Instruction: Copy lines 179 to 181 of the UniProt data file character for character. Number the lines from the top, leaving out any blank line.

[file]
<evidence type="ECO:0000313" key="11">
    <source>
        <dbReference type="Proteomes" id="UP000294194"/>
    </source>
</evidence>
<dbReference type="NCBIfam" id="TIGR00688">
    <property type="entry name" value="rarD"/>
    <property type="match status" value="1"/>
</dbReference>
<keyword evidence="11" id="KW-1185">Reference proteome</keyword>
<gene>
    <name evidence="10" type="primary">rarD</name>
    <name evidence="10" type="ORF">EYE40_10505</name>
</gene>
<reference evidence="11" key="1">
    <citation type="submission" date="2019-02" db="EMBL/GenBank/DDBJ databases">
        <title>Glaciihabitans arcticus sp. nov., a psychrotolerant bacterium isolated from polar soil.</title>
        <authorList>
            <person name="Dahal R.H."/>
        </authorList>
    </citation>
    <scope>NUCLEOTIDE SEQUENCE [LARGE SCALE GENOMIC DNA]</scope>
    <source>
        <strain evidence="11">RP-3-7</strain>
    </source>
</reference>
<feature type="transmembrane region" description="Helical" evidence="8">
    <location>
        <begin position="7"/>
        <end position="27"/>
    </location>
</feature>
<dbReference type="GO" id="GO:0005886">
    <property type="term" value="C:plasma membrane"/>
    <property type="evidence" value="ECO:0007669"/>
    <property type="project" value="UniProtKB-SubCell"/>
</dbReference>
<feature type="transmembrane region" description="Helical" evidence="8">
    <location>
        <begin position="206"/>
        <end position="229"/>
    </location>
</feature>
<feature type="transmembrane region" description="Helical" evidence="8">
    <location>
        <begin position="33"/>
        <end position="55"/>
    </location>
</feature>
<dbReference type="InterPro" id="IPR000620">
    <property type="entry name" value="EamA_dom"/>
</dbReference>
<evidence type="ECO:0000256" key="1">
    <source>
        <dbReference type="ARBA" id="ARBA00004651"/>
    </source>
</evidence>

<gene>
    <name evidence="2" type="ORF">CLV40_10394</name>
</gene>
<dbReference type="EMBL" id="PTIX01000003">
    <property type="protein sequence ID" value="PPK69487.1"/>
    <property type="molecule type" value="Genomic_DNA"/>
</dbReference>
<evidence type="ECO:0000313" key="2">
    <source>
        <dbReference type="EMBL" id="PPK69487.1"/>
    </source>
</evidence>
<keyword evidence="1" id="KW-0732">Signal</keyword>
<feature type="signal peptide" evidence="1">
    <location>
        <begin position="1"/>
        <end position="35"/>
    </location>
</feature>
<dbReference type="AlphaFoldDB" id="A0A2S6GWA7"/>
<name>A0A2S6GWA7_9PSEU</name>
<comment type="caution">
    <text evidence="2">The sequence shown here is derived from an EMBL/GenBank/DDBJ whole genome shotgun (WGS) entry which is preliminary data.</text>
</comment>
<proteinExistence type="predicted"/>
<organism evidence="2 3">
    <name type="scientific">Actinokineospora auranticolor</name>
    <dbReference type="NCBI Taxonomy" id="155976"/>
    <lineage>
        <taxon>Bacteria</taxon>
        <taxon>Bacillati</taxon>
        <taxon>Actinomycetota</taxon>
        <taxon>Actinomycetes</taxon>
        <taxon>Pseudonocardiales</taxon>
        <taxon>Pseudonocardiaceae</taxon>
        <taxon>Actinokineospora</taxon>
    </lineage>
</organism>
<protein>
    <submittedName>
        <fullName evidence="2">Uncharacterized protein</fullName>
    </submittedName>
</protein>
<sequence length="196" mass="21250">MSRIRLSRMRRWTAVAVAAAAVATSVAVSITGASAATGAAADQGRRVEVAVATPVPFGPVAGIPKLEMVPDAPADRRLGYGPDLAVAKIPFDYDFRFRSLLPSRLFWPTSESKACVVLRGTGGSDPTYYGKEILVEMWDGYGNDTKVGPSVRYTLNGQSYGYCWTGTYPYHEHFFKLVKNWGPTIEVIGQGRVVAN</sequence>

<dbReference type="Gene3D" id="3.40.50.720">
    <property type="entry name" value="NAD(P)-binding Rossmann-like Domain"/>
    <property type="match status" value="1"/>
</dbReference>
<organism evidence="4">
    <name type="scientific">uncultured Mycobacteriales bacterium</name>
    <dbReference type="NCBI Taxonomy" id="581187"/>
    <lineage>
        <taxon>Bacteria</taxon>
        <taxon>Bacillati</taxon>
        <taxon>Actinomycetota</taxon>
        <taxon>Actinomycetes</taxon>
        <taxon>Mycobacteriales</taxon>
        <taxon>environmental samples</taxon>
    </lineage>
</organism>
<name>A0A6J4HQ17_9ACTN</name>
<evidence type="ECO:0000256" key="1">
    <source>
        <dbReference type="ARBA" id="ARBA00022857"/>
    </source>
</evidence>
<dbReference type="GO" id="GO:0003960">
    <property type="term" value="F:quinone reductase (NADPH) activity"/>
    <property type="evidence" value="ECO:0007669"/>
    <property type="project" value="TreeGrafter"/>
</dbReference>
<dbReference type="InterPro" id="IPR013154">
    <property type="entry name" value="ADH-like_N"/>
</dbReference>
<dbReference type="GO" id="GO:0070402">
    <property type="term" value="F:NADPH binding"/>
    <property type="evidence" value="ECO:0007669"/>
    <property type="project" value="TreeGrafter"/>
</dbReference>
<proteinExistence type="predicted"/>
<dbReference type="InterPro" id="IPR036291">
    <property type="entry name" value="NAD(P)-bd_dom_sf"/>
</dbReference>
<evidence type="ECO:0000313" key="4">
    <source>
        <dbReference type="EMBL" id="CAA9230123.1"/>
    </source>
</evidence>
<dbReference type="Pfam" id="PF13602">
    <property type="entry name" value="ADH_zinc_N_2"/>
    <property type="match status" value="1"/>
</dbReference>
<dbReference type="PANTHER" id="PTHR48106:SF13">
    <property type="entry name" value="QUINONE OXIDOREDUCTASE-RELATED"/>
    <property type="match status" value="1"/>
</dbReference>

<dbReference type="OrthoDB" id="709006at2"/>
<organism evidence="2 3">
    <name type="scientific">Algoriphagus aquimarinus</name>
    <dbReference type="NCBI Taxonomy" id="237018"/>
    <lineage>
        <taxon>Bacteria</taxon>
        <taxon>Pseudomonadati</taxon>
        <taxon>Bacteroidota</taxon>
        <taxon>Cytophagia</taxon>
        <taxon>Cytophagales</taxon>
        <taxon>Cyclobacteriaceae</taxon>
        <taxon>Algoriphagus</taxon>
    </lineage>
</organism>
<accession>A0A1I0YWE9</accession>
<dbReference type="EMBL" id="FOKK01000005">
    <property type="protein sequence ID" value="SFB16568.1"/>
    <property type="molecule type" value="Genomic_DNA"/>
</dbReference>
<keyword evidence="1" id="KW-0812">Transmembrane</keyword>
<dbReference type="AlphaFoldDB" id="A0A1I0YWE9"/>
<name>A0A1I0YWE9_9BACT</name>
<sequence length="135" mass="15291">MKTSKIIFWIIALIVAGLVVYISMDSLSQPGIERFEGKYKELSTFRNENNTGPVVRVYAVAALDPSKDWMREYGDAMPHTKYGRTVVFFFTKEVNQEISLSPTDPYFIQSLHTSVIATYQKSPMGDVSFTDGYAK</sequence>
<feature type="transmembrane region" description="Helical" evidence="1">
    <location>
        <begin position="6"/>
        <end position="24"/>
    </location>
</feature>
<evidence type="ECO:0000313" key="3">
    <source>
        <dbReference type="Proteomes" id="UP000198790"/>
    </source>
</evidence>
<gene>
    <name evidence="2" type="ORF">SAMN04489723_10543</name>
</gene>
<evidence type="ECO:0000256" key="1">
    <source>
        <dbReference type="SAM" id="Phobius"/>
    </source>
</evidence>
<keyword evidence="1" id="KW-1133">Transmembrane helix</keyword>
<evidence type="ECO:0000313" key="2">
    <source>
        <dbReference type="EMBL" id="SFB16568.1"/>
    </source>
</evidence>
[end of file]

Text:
        <begin position="6"/>
        <end position="24"/>
    </location>